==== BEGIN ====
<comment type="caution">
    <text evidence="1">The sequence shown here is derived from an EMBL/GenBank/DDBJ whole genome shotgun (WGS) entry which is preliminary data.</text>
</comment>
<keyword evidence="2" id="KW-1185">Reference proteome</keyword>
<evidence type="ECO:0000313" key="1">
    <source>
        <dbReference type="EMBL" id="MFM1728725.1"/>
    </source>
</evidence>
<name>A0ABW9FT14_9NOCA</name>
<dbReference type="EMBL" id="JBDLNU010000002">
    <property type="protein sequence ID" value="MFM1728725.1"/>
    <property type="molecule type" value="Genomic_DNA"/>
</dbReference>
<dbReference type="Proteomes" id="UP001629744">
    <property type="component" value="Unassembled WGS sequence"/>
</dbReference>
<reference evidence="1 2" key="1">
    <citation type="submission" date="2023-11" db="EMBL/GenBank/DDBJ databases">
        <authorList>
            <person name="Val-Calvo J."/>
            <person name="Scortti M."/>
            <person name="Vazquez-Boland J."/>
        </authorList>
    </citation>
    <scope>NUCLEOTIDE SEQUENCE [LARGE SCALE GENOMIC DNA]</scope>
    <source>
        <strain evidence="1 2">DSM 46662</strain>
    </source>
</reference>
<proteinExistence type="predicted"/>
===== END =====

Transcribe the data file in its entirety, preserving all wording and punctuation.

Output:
<comment type="caution">
    <text evidence="1">The sequence shown here is derived from an EMBL/GenBank/DDBJ whole genome shotgun (WGS) entry which is preliminary data.</text>
</comment>
<keyword evidence="2" id="KW-1185">Reference proteome</keyword>
<evidence type="ECO:0000313" key="1">
    <source>
        <dbReference type="EMBL" id="MFM1728725.1"/>
    </source>
</evidence>
<name>A0ABW9FT14_9NOCA</name>
<dbReference type="EMBL" id="JBDLNU010000002">
    <property type="protein sequence ID" value="MFM1728725.1"/>
    <property type="molecule type" value="Genomic_DNA"/>
</dbReference>
<dbReference type="Proteomes" id="UP001629744">
    <property type="component" value="Unassembled WGS sequence"/>
</dbReference>
<reference evidence="1 2" key="1">
    <citation type="submission" date="2023-11" db="EMBL/GenBank/DDBJ databases">
        <authorList>
            <person name="Val-Calvo J."/>
            <person name="Scortti M."/>
            <person name="Vazquez-Boland J."/>
        </authorList>
    </citation>
    <scope>NUCLEOTIDE SEQUENCE [LARGE SCALE GENOMIC DNA]</scope>
    <source>
        <strain evidence="1 2">DSM 46662</strain>
    </source>
</reference>
<proteinExistence type="predicted"/>